The Democrats' bill, sponsored by Sens. Edward M. Kennedy (D-Mass.), John McCain (R-Ariz.) and John Edwards (D-N.C.), would allow unlimited pain-and-suffering damages and cap punitive awards at $5 million.
Republicans, including Bush, argue that such a law would trigger an avalanche of litigation and would amount to a boon for trial lawyers. Republicans are seeking to prohibit punitive damages and cap pain-and-suffering damages at about $750,000.
Edwards acknowledged Wednesday there has been little progress toward resolving the dispute and said it is likely to be decided by a floor vote.
The two sides also remain at odds over where patients should be allowed to file suits against HMOs.
Democrats argue that such suits should be allowed in state courts, where patients face better odds because they can request jury trials and where cases will be handled by judges already accustomed to medical malpractice suits and other personal injury claims.
Republicans are fighting to confine HMO suits to federal courts, arguing that health insurers might otherwise be held to different standards in different states. This issue also appears unlikely to be resolved before being put to a final floor vote.
Beyond these issues, the bill's sponsors said they have reached compromises on every major remaining point of contention.
One key compromise, that has yet to be voted on, would shield the vast majority of employers from lawsuits over health care disputes. Only employers who are self-insured and administer their own health plans--roughly 6% of all employers who offer health coverage--would still be held liable, according to sponsors of the amendment.
Another agreement clarified that health plans would not be forced to cover treatments that they specifically exclude in their contracts with employers. An amendment making this change, offered by Sens. McCain and Evan Bayh (D-Ind.), was adopted on a 100-0 vote Wednesday.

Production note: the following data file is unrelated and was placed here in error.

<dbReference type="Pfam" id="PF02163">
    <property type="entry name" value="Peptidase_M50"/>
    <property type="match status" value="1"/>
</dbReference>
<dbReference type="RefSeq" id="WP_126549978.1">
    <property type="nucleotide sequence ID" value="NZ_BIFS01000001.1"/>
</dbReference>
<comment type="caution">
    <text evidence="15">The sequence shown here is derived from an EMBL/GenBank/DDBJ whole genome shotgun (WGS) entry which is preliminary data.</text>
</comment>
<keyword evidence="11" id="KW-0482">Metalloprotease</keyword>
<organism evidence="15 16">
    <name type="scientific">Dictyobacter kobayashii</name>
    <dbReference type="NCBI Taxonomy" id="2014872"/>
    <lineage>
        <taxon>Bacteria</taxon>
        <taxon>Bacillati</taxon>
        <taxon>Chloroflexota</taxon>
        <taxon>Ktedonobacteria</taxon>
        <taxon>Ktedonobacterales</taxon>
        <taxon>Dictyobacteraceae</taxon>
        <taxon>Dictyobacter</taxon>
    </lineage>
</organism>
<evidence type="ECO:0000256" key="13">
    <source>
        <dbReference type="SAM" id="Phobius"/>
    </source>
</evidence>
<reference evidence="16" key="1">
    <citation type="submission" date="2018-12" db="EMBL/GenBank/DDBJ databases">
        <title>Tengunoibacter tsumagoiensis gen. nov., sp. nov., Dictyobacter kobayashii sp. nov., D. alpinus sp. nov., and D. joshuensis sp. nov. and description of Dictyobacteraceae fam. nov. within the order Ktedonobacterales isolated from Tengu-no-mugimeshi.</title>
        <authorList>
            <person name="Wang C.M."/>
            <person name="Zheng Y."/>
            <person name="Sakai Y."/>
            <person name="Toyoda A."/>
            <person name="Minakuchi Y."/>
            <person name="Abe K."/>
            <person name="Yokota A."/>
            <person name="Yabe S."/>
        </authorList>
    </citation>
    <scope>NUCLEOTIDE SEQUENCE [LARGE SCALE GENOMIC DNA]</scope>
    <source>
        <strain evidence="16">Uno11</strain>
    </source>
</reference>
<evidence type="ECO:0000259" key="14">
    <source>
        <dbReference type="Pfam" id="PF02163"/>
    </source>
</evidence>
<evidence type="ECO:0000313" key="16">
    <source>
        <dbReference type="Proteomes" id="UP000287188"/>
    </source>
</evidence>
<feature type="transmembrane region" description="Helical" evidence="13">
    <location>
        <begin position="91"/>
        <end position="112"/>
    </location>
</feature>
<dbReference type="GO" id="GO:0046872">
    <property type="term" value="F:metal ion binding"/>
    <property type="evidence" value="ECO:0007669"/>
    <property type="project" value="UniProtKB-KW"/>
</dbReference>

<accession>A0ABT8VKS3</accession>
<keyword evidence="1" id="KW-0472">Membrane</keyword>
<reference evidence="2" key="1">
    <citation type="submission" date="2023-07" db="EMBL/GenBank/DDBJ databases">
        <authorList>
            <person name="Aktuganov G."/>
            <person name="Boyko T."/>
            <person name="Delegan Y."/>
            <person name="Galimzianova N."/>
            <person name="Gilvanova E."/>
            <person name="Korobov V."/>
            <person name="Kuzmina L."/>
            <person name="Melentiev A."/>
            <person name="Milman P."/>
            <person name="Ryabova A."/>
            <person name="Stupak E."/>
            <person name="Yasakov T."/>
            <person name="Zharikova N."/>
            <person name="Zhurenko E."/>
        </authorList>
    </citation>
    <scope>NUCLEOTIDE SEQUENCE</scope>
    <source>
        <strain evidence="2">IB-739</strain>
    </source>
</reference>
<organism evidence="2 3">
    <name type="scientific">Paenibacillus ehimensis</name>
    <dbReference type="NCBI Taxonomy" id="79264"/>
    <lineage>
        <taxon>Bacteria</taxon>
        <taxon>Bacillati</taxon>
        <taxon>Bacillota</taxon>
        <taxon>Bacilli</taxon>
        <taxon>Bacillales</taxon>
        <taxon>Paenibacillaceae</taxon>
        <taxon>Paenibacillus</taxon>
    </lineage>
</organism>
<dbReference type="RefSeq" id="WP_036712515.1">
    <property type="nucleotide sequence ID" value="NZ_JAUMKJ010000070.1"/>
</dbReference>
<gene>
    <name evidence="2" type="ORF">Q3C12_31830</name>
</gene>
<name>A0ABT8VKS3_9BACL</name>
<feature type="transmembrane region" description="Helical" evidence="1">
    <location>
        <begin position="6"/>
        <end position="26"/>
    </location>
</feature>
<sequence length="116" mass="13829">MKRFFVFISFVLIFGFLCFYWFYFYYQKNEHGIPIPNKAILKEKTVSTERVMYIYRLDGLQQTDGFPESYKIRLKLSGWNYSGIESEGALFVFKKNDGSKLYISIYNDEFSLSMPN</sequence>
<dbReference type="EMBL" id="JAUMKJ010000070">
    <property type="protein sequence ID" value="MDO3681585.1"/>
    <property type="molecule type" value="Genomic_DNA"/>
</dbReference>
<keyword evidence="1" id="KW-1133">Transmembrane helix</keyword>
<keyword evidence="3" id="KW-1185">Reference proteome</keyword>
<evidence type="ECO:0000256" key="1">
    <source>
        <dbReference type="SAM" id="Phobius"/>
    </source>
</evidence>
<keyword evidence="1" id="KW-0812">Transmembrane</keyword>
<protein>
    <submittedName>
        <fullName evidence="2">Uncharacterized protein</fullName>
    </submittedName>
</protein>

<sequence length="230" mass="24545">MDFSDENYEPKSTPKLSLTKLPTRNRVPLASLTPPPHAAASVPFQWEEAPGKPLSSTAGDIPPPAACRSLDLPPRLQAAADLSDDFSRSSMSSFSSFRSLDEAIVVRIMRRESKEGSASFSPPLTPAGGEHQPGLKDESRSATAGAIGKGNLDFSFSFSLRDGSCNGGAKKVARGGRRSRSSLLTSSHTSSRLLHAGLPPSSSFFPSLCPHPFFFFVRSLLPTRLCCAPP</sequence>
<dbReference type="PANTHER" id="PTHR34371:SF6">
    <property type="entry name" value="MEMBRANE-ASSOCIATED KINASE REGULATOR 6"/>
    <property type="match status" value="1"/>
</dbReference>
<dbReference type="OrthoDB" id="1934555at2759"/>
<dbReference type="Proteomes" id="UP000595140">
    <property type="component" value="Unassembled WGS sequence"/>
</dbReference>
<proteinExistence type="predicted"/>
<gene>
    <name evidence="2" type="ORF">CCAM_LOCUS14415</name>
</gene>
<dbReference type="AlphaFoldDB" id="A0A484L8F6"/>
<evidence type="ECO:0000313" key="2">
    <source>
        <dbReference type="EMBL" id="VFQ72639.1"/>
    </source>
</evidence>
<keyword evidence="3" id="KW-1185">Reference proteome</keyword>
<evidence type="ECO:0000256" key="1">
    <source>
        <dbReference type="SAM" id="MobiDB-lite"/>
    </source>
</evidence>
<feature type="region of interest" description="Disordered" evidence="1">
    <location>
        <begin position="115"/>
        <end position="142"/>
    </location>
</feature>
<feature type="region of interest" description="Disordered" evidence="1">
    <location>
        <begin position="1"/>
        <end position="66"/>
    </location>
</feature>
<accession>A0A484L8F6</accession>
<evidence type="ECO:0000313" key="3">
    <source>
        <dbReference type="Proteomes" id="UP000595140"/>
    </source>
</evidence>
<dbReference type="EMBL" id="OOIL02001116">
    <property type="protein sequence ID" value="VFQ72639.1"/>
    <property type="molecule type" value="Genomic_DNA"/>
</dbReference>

Democrats said they were also close to resolving the thorny question of when existing state laws should be allowed to override the federal statute. The agreement underscores how fine some of these distinctions can be.
Democrats had said state laws would be allowed to stand as long as they were "substantially equivalent" to the federal statute, while Republicans set a lower standard of "consistent with." Splitting the difference, sponsors of the patients' bill agreed to support an amendment from Sen. John B. Breaux (D-La.) that would use the language "substantial compliance."
Democrats continued to thwart Republican efforts to alter the patients' bill.
The Senate voted 53 to 45 to defeat an amendment offered by Sen. Wayne Allard (R-Colo.) that would have exempted small businesses--those with 50 or fewer employees--from health care-related lawsuits by their workers.
On a 54-45 vote, the Senate defeated an amendment from Sens. Ben Nelson (D-Neb.) and Jon Kyl (R-Ariz.) that sought to protect HMOs from being sued over treatments specifically excluded in contracts. Sponsors of the patients' bill said they supported the amendment's intent but preferred the language offered by McCain and Bayh.
Times staff writer Edwin Chen contributed to this story.